Plasmid segregation by bacterial actins
Many small plasmids rely on a high copy number, distributed throughout the cell, to ensure at least one copy is maintained by each daughter cell upon division. Many large, low-copy number plasmids, on the other hand, encode active segregation systems to avoid stochastic loss. A surprising variety of partitioning systems exist, but most rely on three components: a centromeric DNA region, a cytomotive filament, and an adaptor protein linking the two. In type II segregation bacterial actin-like protein (ALP) filaments drive plasmid separation. Many large virulence plasmids rely on type II segregation, thus a thorough understanding of the mechanisms of the maintenance of these plasmids will provide opportunities for combating their spread by the targeted disruption of the process.
In the best characterized type II system, ParMRC, ParM filaments are dynamically unstable – ATP binding drives ParM assembly, assembly stimulates ATP hydrolysis which destabilizes the filament, and the filament catastrophically depolymerizes when hydrolysis catches up with the growing end of the filament. This allows multiple ParM filaments to efficiently search the cell for plasmid-adaptor complexes. Adaptor binding stabilizes ParM filaments, allowing processive growth that pushes pairs of plasmids to opposite cell poles, ensuring inheritance in each daughter cell.
It was initially assumed that all plasmid segregation ALPs would use a ParM-like mechanism. Surprisingly, one ALP, AlfA, has very different dynamic properties from ParM; AlfA is not dynamically unstable, but assembles stably in both ATP and ADP, indicating that it uses a novel mechanism for plasmid maintenance. Our EM structure of individual AlfA filaments showed that its architecture is distinct from both ParM and actin, suggesting a link between structural polymorphisms and variations in dynamic behavior. Single AlfA filaments also form large, apparently well-ordered bundles that were observed to grow by both linear extension and lateral annealing to existing filaments. In cells, AlfA forms stable polymers that often run the full length of the cell; how these structures mediate plasmid segregation remains an open question.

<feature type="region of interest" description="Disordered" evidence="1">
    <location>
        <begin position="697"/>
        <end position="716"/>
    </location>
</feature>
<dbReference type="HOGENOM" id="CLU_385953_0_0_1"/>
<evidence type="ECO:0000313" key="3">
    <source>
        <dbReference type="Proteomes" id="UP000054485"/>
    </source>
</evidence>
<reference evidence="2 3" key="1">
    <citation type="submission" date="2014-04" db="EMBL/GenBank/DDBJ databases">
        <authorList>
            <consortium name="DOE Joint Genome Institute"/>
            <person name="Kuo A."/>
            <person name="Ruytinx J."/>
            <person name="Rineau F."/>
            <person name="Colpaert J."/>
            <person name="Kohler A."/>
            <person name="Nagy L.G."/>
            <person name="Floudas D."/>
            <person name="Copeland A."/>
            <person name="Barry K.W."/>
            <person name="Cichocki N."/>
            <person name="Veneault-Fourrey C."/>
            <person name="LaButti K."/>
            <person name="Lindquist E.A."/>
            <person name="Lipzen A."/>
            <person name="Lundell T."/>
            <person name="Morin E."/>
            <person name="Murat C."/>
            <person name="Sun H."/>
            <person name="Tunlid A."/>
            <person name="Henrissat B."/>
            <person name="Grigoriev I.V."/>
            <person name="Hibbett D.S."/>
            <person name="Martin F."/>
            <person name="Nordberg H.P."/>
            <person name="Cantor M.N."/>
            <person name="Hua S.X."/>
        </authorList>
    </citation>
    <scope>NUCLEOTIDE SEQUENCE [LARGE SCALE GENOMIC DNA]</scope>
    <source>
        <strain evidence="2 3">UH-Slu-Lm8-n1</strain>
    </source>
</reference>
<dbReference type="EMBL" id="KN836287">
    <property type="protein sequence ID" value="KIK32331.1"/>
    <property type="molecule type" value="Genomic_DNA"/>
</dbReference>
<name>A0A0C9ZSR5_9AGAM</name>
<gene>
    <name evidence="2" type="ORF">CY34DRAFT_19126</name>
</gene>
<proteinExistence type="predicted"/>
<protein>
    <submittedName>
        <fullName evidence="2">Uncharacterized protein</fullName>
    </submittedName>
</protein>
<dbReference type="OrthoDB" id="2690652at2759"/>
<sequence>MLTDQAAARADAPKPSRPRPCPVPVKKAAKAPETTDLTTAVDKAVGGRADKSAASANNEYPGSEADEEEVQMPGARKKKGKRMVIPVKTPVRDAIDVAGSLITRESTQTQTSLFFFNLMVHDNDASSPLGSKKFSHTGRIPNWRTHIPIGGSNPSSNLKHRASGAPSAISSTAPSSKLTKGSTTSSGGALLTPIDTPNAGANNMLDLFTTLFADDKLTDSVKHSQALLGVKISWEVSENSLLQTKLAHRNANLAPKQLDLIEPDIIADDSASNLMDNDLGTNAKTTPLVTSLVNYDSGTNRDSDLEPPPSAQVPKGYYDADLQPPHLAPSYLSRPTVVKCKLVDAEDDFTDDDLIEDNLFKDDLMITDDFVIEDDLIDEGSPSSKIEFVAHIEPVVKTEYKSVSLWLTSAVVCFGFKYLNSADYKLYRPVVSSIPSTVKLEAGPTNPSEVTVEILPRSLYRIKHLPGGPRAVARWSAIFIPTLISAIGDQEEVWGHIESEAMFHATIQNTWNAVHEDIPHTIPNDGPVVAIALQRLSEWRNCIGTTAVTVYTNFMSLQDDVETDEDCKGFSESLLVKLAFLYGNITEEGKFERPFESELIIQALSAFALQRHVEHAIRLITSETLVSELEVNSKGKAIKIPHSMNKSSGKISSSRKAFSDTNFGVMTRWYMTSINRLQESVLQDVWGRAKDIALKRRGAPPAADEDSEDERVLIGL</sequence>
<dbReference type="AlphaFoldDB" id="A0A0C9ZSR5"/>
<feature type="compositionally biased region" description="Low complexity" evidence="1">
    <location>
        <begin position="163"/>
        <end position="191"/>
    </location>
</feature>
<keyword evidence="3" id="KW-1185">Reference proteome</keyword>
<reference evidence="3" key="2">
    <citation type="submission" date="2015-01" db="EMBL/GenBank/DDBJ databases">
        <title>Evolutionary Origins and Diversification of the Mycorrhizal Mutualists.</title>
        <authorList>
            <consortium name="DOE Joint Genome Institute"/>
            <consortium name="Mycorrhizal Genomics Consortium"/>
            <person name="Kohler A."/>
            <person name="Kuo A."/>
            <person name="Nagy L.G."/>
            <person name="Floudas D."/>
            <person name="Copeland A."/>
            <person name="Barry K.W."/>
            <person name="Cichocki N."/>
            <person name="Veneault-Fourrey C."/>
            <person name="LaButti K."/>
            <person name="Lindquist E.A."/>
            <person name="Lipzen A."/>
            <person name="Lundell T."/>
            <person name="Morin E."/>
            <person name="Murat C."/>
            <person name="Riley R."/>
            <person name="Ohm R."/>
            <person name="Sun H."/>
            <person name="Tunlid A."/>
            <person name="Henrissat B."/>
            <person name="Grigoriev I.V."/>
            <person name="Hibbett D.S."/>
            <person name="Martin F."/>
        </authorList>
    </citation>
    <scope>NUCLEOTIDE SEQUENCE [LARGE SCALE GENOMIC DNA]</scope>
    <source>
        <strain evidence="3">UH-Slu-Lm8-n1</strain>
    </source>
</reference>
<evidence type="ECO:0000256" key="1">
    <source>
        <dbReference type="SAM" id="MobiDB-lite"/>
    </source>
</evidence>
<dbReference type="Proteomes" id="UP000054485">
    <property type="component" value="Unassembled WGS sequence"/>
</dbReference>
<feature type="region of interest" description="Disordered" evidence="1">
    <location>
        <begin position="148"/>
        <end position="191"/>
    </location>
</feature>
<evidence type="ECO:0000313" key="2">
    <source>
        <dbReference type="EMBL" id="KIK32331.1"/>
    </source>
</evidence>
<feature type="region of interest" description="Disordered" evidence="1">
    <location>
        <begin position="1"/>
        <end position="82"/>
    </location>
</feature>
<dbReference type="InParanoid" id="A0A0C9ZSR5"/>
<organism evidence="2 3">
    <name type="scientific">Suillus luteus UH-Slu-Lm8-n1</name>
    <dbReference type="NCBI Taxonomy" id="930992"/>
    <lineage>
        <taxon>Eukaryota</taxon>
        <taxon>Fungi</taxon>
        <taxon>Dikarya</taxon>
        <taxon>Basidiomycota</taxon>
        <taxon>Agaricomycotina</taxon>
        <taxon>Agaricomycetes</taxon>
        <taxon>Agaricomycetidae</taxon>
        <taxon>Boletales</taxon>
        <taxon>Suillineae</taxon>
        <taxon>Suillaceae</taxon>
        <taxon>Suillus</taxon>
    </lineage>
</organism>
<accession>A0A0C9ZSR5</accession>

Our current work is focused on elucidating the mechanism of AlfA-based segregation by examining structures of AlfA filaments, filament bundles, and filament-adaptor complexes. Of particular importance are understanding the nature of adaptor binding to AlfA filaments, and whether bundles or single filaments are the physiologically relevant AlfA oligomers. Here, we are combining X-ray crystallography of individual components with cryo-EM reconstructions of the larger structures they form to build atomic resolution models of entire complexes. We are also examining AlfA structure in cells by using correlative light-electron microscopy approaches and cryo-electron tomography.
Overview of our approach to studying AlfA
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